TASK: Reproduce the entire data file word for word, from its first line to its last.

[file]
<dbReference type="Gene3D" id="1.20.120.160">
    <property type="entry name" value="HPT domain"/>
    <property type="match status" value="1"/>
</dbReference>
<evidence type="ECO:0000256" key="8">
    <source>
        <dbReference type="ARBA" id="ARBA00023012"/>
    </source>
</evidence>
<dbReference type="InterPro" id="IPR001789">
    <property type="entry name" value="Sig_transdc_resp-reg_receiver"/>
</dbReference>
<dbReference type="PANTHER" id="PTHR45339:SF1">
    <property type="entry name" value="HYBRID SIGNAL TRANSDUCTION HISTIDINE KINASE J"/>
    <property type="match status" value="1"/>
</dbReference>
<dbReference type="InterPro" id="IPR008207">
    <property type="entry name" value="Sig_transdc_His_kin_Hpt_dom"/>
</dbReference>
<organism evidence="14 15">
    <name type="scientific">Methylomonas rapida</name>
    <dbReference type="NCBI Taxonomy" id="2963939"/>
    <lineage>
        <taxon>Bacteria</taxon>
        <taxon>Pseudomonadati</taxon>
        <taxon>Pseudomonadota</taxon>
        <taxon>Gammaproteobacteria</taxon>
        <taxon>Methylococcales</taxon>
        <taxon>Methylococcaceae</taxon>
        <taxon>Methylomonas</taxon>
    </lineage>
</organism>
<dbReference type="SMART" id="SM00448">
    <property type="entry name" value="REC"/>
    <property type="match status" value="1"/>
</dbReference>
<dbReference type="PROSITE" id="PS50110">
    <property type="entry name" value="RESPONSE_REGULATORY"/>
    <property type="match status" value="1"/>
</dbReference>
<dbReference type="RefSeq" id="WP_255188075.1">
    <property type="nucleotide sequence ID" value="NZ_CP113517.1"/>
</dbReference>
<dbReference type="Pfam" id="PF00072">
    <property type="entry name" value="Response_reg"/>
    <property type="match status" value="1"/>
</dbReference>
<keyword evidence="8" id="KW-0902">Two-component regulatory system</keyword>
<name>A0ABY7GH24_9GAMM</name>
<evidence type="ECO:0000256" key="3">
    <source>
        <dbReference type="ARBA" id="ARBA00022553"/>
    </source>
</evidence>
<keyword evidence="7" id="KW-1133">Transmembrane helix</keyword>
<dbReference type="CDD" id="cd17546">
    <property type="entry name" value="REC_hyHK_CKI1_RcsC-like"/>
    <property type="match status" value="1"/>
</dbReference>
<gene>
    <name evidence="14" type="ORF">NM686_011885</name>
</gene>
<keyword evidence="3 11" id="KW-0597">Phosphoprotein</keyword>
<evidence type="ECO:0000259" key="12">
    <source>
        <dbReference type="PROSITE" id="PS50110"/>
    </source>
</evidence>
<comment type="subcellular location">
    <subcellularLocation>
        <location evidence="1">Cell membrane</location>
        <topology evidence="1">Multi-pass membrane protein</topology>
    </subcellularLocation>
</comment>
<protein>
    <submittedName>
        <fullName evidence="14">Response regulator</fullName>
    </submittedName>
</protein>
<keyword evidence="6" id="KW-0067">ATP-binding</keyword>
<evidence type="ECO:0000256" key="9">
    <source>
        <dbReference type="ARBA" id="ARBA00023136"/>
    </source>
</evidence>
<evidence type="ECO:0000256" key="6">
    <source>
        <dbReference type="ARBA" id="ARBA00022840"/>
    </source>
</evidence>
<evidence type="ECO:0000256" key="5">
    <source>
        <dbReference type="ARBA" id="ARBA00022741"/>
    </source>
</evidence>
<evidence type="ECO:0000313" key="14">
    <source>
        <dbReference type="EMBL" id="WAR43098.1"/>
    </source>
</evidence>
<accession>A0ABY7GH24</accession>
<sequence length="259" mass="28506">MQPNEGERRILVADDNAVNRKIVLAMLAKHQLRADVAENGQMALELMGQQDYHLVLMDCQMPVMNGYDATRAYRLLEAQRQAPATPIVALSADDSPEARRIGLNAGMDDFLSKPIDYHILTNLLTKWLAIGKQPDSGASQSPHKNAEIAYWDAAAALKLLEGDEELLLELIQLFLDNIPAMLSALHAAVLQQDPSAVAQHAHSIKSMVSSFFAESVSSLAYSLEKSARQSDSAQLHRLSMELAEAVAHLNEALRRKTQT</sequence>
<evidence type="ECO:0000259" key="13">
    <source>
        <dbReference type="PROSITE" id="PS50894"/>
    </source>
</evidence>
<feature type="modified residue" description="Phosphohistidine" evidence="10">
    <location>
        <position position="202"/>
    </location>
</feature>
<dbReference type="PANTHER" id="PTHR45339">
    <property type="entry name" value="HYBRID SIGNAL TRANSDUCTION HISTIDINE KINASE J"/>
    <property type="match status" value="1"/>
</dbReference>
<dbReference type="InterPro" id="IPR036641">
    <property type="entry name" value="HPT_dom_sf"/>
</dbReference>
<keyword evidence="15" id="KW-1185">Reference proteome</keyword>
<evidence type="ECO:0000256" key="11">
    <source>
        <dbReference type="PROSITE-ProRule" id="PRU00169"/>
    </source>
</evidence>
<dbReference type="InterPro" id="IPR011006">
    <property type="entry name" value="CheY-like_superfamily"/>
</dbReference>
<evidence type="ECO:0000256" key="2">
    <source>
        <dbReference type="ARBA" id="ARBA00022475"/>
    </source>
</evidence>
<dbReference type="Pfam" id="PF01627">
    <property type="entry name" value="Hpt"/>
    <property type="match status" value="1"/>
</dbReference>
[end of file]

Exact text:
<dbReference type="Gene3D" id="1.20.120.160">
    <property type="entry name" value="HPT domain"/>
    <property type="match status" value="1"/>
</dbReference>
<evidence type="ECO:0000256" key="8">
    <source>
        <dbReference type="ARBA" id="ARBA00023012"/>
    </source>
</evidence>
<dbReference type="InterPro" id="IPR001789">
    <property type="entry name" value="Sig_transdc_resp-reg_receiver"/>
</dbReference>
<dbReference type="PANTHER" id="PTHR45339:SF1">
    <property type="entry name" value="HYBRID SIGNAL TRANSDUCTION HISTIDINE KINASE J"/>
    <property type="match status" value="1"/>
</dbReference>
<dbReference type="InterPro" id="IPR008207">
    <property type="entry name" value="Sig_transdc_His_kin_Hpt_dom"/>
</dbReference>
<organism evidence="14 15">
    <name type="scientific">Methylomonas rapida</name>
    <dbReference type="NCBI Taxonomy" id="2963939"/>
    <lineage>
        <taxon>Bacteria</taxon>
        <taxon>Pseudomonadati</taxon>
        <taxon>Pseudomonadota</taxon>
        <taxon>Gammaproteobacteria</taxon>
        <taxon>Methylococcales</taxon>
        <taxon>Methylococcaceae</taxon>
        <taxon>Methylomonas</taxon>
    </lineage>
</organism>
<dbReference type="SMART" id="SM00448">
    <property type="entry name" value="REC"/>
    <property type="match status" value="1"/>
</dbReference>
<dbReference type="PROSITE" id="PS50110">
    <property type="entry name" value="RESPONSE_REGULATORY"/>
    <property type="match status" value="1"/>
</dbReference>
<dbReference type="RefSeq" id="WP_255188075.1">
    <property type="nucleotide sequence ID" value="NZ_CP113517.1"/>
</dbReference>
<dbReference type="Pfam" id="PF00072">
    <property type="entry name" value="Response_reg"/>
    <property type="match status" value="1"/>
</dbReference>
<keyword evidence="8" id="KW-0902">Two-component regulatory system</keyword>
<name>A0ABY7GH24_9GAMM</name>
<evidence type="ECO:0000256" key="3">
    <source>
        <dbReference type="ARBA" id="ARBA00022553"/>
    </source>
</evidence>
<keyword evidence="7" id="KW-1133">Transmembrane helix</keyword>
<dbReference type="CDD" id="cd17546">
    <property type="entry name" value="REC_hyHK_CKI1_RcsC-like"/>
    <property type="match status" value="1"/>
</dbReference>
<gene>
    <name evidence="14" type="ORF">NM686_011885</name>
</gene>
<keyword evidence="3 11" id="KW-0597">Phosphoprotein</keyword>
<evidence type="ECO:0000259" key="12">
    <source>
        <dbReference type="PROSITE" id="PS50110"/>
    </source>
</evidence>
<comment type="subcellular location">
    <subcellularLocation>
        <location evidence="1">Cell membrane</location>
        <topology evidence="1">Multi-pass membrane protein</topology>
    </subcellularLocation>
</comment>
<protein>
    <submittedName>
        <fullName evidence="14">Response regulator</fullName>
    </submittedName>
</protein>
<keyword evidence="6" id="KW-0067">ATP-binding</keyword>
<evidence type="ECO:0000256" key="9">
    <source>
        <dbReference type="ARBA" id="ARBA00023136"/>
    </source>
</evidence>
<evidence type="ECO:0000256" key="6">
    <source>
        <dbReference type="ARBA" id="ARBA00022840"/>
    </source>
</evidence>
<evidence type="ECO:0000256" key="5">
    <source>
        <dbReference type="ARBA" id="ARBA00022741"/>
    </source>
</evidence>
<evidence type="ECO:0000313" key="14">
    <source>
        <dbReference type="EMBL" id="WAR43098.1"/>
    </source>
</evidence>
<accession>A0ABY7GH24</accession>
<sequence length="259" mass="28506">MQPNEGERRILVADDNAVNRKIVLAMLAKHQLRADVAENGQMALELMGQQDYHLVLMDCQMPVMNGYDATRAYRLLEAQRQAPATPIVALSADDSPEARRIGLNAGMDDFLSKPIDYHILTNLLTKWLAIGKQPDSGASQSPHKNAEIAYWDAAAALKLLEGDEELLLELIQLFLDNIPAMLSALHAAVLQQDPSAVAQHAHSIKSMVSSFFAESVSSLAYSLEKSARQSDSAQLHRLSMELAEAVAHLNEALRRKTQT</sequence>
<evidence type="ECO:0000259" key="13">
    <source>
        <dbReference type="PROSITE" id="PS50894"/>
    </source>
</evidence>
<feature type="modified residue" description="Phosphohistidine" evidence="10">
    <location>
        <position position="202"/>
    </location>
</feature>
<dbReference type="PANTHER" id="PTHR45339">
    <property type="entry name" value="HYBRID SIGNAL TRANSDUCTION HISTIDINE KINASE J"/>
    <property type="match status" value="1"/>
</dbReference>
<dbReference type="InterPro" id="IPR036641">
    <property type="entry name" value="HPT_dom_sf"/>
</dbReference>
<keyword evidence="15" id="KW-1185">Reference proteome</keyword>
<evidence type="ECO:0000256" key="11">
    <source>
        <dbReference type="PROSITE-ProRule" id="PRU00169"/>
    </source>
</evidence>
<dbReference type="InterPro" id="IPR011006">
    <property type="entry name" value="CheY-like_superfamily"/>
</dbReference>
<evidence type="ECO:0000256" key="2">
    <source>
        <dbReference type="ARBA" id="ARBA00022475"/>
    </source>
</evidence>
<dbReference type="Pfam" id="PF01627">
    <property type="entry name" value="Hpt"/>
    <property type="match status" value="1"/>
</dbReference>